FDA sends Warning Letter to EU Company after Remote Evaluation

As reported, the FDA has reduced its inspection activities due to the pandemic. Almost no international on-site inspections were carried out. However, the FDA has carried out so-called "Remote Interactive Evaluations". According to the FDA, these remote evaluations do not correspond to the legal definition of an inspection and serve more or less as a supplement to an inspection. But now a Warning Letter has been published that went to a company in Poland. And this happened after a pure remote inspection. According to the FDA Dashboard, no on-site inspection has never been carried out there.

The company manufactures over-the-counter drug products (OTC) and distributes a homeopathic cream in the USA. The FDA reviewed documents submitted in response to a June 2021 agency request as part of the remote assessment described in the Warning Letter.

The Warning Letter of March 2022 now summarises "significant" cGMP violations. The FDA criticises that the cream is distributed in the USA without having submitted sufficient data and documents for process validation. In addition, the documents submitted do not prove that the drug has the concentration stated on the label. There is a dilution discrepancy here of approximately 4C or 100,000,000 times the active ingredient concentration that the homeopathic medicine is supposed to have according to the label. Furthermore, there is a discrepancy between the temperature of the components recorded in the batch manufacturing record and the temperature range stated in the manufacturing instructions.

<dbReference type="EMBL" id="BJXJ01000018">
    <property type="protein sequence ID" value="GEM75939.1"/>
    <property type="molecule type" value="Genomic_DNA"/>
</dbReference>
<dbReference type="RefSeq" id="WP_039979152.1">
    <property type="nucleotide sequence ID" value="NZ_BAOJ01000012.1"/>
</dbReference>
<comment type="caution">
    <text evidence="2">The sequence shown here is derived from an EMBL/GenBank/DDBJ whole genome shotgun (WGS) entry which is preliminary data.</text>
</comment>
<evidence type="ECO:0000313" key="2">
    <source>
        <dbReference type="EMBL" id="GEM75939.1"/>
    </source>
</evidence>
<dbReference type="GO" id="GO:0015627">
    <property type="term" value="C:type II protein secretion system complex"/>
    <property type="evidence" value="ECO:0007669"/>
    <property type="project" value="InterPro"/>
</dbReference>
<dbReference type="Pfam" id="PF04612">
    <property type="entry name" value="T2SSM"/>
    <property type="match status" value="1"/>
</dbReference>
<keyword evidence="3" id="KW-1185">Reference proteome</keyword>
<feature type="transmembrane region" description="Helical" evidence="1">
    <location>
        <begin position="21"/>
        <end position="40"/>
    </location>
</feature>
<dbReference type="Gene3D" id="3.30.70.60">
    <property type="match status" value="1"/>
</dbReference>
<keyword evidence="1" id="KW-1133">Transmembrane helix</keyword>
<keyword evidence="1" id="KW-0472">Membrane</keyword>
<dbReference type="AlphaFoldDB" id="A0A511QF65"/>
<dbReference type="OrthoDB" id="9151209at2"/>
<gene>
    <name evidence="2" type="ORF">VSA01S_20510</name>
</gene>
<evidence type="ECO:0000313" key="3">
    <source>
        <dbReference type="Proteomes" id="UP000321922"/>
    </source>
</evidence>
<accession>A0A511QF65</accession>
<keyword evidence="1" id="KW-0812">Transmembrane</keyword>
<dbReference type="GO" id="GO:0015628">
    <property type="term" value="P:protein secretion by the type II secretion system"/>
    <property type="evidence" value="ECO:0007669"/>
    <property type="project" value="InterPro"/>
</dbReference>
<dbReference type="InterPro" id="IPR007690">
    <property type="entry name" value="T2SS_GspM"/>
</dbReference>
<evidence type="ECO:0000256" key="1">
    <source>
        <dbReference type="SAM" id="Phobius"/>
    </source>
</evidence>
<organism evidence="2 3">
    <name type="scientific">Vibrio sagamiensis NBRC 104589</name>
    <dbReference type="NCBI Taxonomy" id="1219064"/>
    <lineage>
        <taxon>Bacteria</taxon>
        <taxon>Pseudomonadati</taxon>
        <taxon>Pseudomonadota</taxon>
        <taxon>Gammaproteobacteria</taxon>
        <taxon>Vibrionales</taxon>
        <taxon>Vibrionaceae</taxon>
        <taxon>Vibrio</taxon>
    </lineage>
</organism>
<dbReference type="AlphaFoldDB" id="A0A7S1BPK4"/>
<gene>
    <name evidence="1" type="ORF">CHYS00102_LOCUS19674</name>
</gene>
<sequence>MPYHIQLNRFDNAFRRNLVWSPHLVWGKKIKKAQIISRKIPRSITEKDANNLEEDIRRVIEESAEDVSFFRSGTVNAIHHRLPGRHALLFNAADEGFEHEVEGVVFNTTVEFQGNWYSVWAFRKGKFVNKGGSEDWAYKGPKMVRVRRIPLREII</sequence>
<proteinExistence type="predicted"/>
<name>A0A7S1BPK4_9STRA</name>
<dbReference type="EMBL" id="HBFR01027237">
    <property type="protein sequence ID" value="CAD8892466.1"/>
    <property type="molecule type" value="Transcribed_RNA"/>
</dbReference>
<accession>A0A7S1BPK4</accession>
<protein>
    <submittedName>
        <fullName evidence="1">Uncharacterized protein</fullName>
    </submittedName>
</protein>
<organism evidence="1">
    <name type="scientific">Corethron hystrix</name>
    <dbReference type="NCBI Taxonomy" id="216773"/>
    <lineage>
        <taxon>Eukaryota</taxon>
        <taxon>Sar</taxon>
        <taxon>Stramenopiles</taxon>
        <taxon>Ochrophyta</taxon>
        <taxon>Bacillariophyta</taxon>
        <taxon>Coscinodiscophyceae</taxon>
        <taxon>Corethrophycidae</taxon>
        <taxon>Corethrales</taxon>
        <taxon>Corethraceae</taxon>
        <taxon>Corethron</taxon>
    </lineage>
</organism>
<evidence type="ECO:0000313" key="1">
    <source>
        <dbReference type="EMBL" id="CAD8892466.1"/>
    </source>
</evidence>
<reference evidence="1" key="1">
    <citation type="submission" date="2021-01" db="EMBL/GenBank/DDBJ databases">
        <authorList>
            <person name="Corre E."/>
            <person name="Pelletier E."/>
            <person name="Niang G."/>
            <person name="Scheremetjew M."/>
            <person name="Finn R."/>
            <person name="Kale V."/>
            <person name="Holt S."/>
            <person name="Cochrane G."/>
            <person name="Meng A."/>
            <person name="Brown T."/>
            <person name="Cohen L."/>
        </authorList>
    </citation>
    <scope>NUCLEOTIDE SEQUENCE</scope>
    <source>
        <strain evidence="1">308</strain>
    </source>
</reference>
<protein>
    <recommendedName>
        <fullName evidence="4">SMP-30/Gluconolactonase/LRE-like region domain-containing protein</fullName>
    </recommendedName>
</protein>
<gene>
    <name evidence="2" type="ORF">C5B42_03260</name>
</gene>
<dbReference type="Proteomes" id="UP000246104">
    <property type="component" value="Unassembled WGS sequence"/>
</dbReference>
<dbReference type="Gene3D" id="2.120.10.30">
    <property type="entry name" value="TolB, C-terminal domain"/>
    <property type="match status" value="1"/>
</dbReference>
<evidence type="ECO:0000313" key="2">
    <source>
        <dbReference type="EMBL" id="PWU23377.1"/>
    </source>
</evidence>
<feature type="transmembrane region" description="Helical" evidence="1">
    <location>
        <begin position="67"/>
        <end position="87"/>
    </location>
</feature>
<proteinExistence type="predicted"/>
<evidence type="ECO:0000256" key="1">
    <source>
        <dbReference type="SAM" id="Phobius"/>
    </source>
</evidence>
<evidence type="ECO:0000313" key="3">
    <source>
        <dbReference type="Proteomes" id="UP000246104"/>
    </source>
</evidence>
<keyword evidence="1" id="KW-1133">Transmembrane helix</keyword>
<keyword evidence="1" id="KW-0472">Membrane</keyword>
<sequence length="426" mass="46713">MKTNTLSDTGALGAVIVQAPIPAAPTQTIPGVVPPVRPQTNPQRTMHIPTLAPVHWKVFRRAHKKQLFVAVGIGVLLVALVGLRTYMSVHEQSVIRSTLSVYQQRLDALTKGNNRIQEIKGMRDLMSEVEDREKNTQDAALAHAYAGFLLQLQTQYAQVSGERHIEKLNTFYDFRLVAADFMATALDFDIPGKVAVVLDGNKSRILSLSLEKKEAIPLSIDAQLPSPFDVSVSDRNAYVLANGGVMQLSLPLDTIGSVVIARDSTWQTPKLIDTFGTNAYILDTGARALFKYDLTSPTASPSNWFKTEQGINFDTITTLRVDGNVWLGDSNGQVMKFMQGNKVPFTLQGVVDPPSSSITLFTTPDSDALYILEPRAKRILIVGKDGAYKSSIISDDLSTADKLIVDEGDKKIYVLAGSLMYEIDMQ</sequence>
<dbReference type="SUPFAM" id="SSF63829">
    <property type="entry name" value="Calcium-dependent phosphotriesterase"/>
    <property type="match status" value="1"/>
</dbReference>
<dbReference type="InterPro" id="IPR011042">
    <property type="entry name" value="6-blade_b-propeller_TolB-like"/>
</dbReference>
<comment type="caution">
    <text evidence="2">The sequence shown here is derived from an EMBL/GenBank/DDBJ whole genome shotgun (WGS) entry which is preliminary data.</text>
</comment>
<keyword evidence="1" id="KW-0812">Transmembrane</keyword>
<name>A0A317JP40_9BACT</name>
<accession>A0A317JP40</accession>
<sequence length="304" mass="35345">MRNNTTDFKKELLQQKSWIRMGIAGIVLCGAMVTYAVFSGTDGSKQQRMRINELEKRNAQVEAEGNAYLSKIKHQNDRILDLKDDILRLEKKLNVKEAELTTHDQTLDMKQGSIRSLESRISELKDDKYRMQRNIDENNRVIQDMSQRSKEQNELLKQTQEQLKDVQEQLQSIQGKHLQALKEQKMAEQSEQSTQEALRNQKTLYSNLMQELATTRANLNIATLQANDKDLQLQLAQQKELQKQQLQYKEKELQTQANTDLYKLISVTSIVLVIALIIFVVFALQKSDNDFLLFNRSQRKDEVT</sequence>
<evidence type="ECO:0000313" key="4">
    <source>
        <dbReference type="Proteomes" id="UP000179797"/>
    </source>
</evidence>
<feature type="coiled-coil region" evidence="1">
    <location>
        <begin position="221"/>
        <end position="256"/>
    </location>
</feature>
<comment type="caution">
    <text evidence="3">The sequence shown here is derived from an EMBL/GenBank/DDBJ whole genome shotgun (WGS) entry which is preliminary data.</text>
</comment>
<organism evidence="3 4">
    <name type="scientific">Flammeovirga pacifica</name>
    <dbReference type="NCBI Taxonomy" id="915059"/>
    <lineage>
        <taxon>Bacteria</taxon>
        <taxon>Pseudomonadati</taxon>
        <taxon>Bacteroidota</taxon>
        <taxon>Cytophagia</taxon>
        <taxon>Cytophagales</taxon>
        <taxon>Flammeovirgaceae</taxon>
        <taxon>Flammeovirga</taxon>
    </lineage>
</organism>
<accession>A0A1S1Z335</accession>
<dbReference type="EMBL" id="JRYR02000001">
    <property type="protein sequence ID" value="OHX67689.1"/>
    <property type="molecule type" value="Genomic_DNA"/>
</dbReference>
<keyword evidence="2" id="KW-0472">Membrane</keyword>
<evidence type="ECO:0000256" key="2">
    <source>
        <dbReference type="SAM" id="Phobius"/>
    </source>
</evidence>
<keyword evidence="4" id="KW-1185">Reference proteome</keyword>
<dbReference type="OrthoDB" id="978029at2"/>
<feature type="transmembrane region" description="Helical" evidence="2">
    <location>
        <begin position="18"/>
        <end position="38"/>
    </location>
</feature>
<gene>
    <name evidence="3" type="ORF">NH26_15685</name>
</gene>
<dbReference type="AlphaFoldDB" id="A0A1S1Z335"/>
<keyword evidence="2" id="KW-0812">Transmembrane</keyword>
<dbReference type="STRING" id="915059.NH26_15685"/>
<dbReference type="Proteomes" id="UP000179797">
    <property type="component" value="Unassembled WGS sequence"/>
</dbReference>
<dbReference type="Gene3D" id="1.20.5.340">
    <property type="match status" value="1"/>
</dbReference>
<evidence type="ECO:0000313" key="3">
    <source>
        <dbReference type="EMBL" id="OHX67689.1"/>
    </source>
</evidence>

The FDA also lacks evidence that at least one test is performed to verify the identity of each component of a drug product.

The batch records submitted for review lacked "adequate production details", e.g. the identity of the equipment used, the duration of the process steps including the total duration of batch production and the persons who performed the process steps. A review of the Certificates of Analysis (COAs) submitted also revealed that appropriate specifications for the microbiological testing were not established.

The FDA now recommends that a consultant qualified under 21 CFR 211.34 be hired to assist the company in complying with cGMP requirements.

Even worse than the Warning Letter is the imposed "Import Alert 66-40". Until all violations have been fully corrected and the FDA has confirmed that the cGMP regulations are now being complied with, the FDA can deny new approvals or supplements.

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